Jake Lamb’s Ugly Second Half

I’m a big fan of Jake Lamb. This is likely well known throughout the land at this point. And in the first half of the season, boy, did Lamb justify every bit of praise that was showered upon him. He was making contact at a high rate, using his ability to generate hard contact to further develop his power, and reaching base at an obscene rate. Lamb’s first half performance was a rare bright spot for an Arizona Diamondbacks club that has suffered greatly throughout the season, save for a few individual offensive performances. As the club has slipped deeper into its misery, though, Jake Lamb’s performance has tailed off considerably, appearing to leave more questions than answers at the plate as we approach the end of 2016.

Feast your eyes upon Lamb’s glorious first half figures:

First Half .291 .371 .983 .322 .337 24.6 10.6 151

He was everything you could’ve hoped he’d be coming into 2016, to the point where he could easily be classified as an All-Star snub. The lingering effects of a foot injury certainly sapped his power in 2015, so the combination of health and a refined swing (that created more leverage) led him to the production you see before you. That swing involved Lamb dropping his hands in his stance in order for him to create some lift upon contact, as well as generating harder contact overall. As such, there are some other figures we could add in here as well, like his 41.9% hard hit rate. Or his 20.5% linedrive rate. Or his HR/FB rate that came in at 28.2%. Hard contact allowed him to maintain that BABIP illustrated above. Those were all among the game’s elite at the hot corner in the first half of the season.

And then the second half happened.

Whatever All-Star caliber play Lamb had demonstrated in the first half appears to have escaped him here in the second half of the year. Since Part 2 of the 2016 campaign got underway, we’ve seen him firmly aboard the strugglebus, outside of a few individual plate appearances. Here are those numbers from the second half:

First Half .291 .371 .983 .322 .337 24.6 10.6 151
Second Half .193 .270 .651 .188 .238 29.2 9.7 63

That’s a pretty steep decline across the board. Certainly not helping his case is the fact that his LD% has dropped six percent (down to 14.5%) and his Hard% has dropped almost five full percent (37.0). That six percent lost in the linedrive game appears to have resurfaced in his flyballs, which have coincidentally risen more than five percent percent, from 33.8% to 39.1 across the two halves. Given the decrease in hard contact, it’s no wonder that his HR/FB ratio has been sliced in half, currently residing at a 14.8% figure. He’s become a well-below average offensive player in the second half, by virtue of wRC+ alone.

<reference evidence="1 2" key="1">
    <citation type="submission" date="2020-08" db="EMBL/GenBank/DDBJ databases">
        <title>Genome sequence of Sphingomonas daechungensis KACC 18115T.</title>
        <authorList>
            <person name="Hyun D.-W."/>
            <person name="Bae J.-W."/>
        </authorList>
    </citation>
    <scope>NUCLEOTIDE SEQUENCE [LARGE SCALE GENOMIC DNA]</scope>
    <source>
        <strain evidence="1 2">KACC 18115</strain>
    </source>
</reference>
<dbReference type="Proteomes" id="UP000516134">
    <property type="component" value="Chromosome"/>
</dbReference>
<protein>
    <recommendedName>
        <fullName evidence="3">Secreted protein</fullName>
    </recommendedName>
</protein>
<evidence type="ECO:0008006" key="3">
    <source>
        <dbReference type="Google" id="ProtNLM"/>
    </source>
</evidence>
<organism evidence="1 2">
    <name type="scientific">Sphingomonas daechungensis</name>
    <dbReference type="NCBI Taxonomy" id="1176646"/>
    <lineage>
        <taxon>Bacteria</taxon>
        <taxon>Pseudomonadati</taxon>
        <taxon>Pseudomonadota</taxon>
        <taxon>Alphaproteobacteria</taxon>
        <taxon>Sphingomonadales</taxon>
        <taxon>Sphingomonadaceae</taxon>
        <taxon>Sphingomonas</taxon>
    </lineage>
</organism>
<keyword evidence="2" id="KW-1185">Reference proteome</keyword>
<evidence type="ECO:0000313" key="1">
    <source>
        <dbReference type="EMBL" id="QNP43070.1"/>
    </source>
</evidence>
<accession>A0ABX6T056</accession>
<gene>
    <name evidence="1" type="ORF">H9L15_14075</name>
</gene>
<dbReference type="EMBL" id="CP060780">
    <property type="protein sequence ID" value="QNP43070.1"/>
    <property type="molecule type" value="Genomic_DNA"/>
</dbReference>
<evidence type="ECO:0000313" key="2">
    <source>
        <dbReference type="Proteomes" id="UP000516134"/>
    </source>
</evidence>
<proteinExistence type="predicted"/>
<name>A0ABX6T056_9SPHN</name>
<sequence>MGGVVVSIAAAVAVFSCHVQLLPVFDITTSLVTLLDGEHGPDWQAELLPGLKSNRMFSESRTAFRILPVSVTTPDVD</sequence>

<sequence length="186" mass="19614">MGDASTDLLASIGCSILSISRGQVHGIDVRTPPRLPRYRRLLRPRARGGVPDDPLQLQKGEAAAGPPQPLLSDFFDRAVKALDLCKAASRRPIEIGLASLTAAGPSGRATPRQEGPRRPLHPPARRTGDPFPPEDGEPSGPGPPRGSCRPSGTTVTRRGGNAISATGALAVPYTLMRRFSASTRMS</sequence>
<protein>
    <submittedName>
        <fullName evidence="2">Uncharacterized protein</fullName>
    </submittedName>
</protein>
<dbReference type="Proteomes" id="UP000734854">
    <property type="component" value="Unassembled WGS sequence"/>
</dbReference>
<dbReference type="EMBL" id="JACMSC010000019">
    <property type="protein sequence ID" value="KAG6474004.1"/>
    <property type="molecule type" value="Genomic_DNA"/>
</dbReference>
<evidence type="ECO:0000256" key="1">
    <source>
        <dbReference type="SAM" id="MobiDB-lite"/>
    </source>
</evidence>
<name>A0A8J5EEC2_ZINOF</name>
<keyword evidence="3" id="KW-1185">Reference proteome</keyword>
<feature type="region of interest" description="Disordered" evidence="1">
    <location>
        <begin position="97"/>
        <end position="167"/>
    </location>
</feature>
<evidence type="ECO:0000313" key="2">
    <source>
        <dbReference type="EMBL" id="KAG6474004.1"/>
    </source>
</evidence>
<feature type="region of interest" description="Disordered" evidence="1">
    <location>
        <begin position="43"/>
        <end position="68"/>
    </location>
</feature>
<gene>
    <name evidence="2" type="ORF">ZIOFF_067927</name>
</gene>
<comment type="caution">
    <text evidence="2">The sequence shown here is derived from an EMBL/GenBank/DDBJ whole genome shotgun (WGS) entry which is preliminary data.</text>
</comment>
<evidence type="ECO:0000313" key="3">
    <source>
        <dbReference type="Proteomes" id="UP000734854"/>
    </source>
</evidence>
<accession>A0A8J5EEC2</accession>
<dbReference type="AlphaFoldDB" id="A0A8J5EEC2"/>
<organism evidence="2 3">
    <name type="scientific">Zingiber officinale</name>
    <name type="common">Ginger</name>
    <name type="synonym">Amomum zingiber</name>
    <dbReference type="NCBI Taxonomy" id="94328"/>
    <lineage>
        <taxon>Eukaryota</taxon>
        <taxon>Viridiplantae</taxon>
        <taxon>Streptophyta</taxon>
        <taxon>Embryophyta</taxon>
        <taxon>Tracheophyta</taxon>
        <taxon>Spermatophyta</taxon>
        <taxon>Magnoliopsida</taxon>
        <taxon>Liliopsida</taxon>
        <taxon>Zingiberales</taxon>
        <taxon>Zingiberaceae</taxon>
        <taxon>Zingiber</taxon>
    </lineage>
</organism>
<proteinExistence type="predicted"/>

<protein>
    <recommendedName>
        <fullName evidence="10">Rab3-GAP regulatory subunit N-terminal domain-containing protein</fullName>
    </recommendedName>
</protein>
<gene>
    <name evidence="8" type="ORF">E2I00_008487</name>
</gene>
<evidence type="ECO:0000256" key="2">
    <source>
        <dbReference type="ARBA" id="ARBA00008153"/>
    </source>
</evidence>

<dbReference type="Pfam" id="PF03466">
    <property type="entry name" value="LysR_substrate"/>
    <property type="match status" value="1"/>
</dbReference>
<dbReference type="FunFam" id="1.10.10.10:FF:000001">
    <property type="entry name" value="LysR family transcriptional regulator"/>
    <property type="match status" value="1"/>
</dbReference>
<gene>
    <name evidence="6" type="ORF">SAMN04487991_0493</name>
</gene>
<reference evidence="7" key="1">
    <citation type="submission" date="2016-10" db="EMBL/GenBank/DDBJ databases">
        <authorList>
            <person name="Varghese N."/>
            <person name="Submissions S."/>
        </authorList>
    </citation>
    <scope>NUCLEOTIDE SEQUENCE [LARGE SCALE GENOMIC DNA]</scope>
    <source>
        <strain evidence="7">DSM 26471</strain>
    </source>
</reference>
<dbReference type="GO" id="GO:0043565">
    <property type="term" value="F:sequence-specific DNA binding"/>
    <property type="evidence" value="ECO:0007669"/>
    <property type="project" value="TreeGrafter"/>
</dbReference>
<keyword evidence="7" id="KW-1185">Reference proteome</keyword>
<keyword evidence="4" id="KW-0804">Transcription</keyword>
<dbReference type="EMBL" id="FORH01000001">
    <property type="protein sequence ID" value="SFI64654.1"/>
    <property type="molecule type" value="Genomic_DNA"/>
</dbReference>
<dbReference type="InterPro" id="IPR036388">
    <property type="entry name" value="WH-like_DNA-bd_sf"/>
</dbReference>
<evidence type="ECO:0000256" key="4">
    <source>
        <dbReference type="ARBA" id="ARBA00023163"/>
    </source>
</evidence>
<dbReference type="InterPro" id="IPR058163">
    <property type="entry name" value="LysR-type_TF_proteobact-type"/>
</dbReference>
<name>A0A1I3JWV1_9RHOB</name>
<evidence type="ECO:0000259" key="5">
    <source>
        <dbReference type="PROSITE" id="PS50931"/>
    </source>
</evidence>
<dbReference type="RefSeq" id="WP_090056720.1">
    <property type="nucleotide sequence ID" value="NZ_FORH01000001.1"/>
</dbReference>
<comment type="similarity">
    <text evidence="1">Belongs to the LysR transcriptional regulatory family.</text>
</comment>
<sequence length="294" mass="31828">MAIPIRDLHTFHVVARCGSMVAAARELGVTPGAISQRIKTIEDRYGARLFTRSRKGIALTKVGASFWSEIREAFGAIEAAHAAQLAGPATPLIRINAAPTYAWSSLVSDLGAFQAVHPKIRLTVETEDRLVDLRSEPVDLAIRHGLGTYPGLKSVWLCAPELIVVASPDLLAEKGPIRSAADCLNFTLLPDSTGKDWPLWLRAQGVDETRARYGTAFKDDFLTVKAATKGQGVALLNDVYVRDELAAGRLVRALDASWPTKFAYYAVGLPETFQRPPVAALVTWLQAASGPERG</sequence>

Additionally, not helping his case is the fact that he’s hitting .173 against left-handed pitching this season. The sample size is significantly smaller than that against righties, given that Chip Hale has left him extremely sheltered against the southpaws. Nonetheless, he’s gone for that low average, reaching base at a .287 clip, and going for a wRC+ of only 70. That’s not necessarily the source of his struggles, because the lefty thing has been lingering all season, but it’s at least worth noting that it isn’t exactly a contributor in a positive way.

As far as the actually origin of his struggles, it’s difficult to pinpoint. His overall pitch selection isn’t necessarily a factor because it’s fluctuated all year, with the only real notable trend being that he’s increased his swing percentage against offspeed stuff in each of the last three months. At the same time, there isn’t enough evidence in the number of whiffs to declare it a real issue. From July to August, he actually cut down on his swing-and-misses against offspeed, despite the increase. The pitch selection itself might not indicate a real problem, but pitch location might finally reveal the source of our query:

The is Jake Lamb’s Swing%, in terms of the zone, in the first half of the season:


A lot of what you expect. The areas which he attacked allowed for good, level, hard, linedrive contact. And that’s what leads us into the trend from the second half:


The most significant trend is on that high-and-inside spot. He’s become far more susceptible to swinging at pitches in that part of the zone, to the point where he’s chasing pitches that extend outside of the strike zone. And for a lefty hitter, that has the ability to lead to an influx of flyballs, which is exactly what we’ve seen from Lamb. He’s taking those offspeed or breaking pitches that he’s demonstrated a penchant for swinging, failing to generate hard contact, and lifting those pitches into outs. It’s not a particularly egregious trend on the part of Lamb, but could certainly indicate a source of his issues to this point.

One wonders if fatigue might be another factor in this instance. The 141 games and 555 plate appearances that Jake Lamb has made thus far this season represent easy career highs, especially coming off of a season in which he was able to appear in only 107 games and was still somewhat limited in certain aspects. But that element is more difficult to quantify. Instead, we’ll go with his selection as a source of the struggles. Regardless, one hopes that he’s able to right the ship, at least to some extent, within the next couple weeks. If not, a fresh start in 2017, supplemented with a new history of success that he managed to demonstrate in the first half, should allow Lamb to discover the formula to sustained success over a full season.

Newest Most Voted
Inline Feedbacks
View all comments
Trey Baughn
6 years ago

Great timing on two Jake Lamb articles today